“We’re finally seeing the pay-off from our strategic initiative to diversify our customer base,” said Michael Ritchie, business development manager, during the SAE show, where the company was exhibiting as part of the Canadian pavilion.

The company displayed clusters of small, intricate plastic parts inlaid with electrical circuits, connectors and graphics. The parts are made by specialized plastic injection molding processes such as insert molding and two-shot molding. For insert-molded parts, Polymer stamps the metal and molds the final plastic part; as well, handles other auxiliary production operations such as printing and contact welding. The company has its own tool room, but also outsources tooling to a number of moldmakers in the U.S. and Canada.

Ritchie reported that the company has purchased approximately 10 new injection molding machines in the last year, including a number of vertical rotary presses. In total the company now has 60 injection presses, which are roughly split between horizontal- and vertical-style machines.

Polymer has invested heavily in custom automation in order to further enhance efficiency and stay a step ahead of the competition. One of the company’s automated lights-out production line produces steering column components, including an air bag sensor, from metal stamping to final testing, without any direct labor.

The influx of new business is the result of a strategic business plan put into place in 1996 when CEO and owner John Bell bought the company. At the time, Polymer was a manufacturer of commodity cosmetic packaging with flat sales of about $9 million annually. Bell moved the company’s business in the direction of more advanced engineered components, a decision he said was based more on the necessity to change and survive than it was on insight that automotive electronics molding would take off.

“The growth in electronics systems in automobiles has definitely resulted in new business for us, but we’ve just been in a position to be reactive to the movement,” Bell said. “We’re too far down on the food chain to influence these types of trends.”

Such quick growth has required an all-hands-on-deck approach at Polymer’s 65,000 sq. ft. facility in Cambridge, ON. The company’s 470 employees are working three shifts, seven days a week to meet all customer orders. At the same time, Bell and his staff are laying the groundwork for the company’s next phase of expansion.

“Within the next year we’ll have a second presence, either in the U.S. or Canada,” he reports. Bell said the company is considering several scenarios, including building a new plant near its current facility, or acquiring existing capacity in a buy-out.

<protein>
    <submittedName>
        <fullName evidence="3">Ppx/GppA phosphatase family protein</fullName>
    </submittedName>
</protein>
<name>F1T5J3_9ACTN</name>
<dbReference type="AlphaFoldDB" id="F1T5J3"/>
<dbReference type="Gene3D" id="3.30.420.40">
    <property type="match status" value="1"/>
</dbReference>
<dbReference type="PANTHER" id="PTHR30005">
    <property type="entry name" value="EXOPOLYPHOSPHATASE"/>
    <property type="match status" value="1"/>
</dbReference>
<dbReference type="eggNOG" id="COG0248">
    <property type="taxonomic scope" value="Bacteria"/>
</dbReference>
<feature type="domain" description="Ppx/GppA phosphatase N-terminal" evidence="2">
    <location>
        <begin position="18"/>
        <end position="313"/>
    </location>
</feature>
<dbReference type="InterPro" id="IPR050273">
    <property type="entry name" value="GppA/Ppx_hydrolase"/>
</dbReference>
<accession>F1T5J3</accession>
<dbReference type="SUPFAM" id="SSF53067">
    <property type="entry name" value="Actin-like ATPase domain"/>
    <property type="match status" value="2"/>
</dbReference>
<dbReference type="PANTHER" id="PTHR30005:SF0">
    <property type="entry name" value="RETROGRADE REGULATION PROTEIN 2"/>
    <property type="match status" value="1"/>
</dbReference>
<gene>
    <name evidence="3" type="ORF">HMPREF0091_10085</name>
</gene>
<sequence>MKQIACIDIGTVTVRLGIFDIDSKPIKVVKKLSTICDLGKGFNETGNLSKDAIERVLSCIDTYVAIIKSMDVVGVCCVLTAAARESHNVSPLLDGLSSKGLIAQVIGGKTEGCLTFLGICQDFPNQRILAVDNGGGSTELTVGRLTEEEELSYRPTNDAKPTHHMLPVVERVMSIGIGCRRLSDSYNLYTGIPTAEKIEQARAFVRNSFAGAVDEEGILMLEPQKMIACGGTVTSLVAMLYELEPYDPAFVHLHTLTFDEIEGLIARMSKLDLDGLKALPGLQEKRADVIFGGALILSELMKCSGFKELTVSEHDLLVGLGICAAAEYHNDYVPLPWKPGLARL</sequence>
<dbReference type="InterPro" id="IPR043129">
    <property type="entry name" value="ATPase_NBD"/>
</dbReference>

NEW MOLDING PROCESSES, PRODUCTS CATCHING ON

Tricon Industries (Lisle, IL) has legitimate claims as one of the pioneers of high-precision insert molding to make electro-mechanical parts and components. In the early 1960s, IBM contracted the company to manufacture a series of switches for its consumer products. Tricon used a combination of new manufacturing techniques, including insert molding and contact welding, to meet and exceed IBM’s specifications.

Jeff Terrell, manager of product development, said the company is using this experience and expertise in electronics molding to bring a number of new products to the market. It has introduced a new Miniature Universal Socket that provides customers the twin benefits of parts consolidation and cost reduction.

The Miniature Socket interfaces with the insert-molded backplate through a simple snap-in feature. The backplate is molded using Trexel’s MuCell molding technology. The design allows the insert-molded circuit to be routed accordin
g to a variety of design and styling needs, and eliminates the need for a separate pigtail connection in a backplate design.

Terrell said MuCell molding has potentially huge applications in the manufacturing of electrical/electronic components. MuCell is a microcellular foaming process that can be incorporated on standard injection molding machines. The process introduces a supercritical fluid into the molten plastic, reducing viscosity of the melt up to 60%. Reduced viscosity in turn provides a number of advantages, including reduction in cycle time, reduced clamping tonnage, reductions in injection pressure and lower processing temperatures. As the microcellular foam sometimes produces a swirling pattern on the surface of the part, MuCell is generally limited to parts with no cosmetic or appearance requirements.

“This process is ideal for molding electronic parts,” said Terrell. The MuCell-molded Universal Socket is presently undergoing PPAP validation prior to full commercialization. “With this socket, we obtained a 30% reduction in cycle time and a 10% savings in material by going with MuCell.”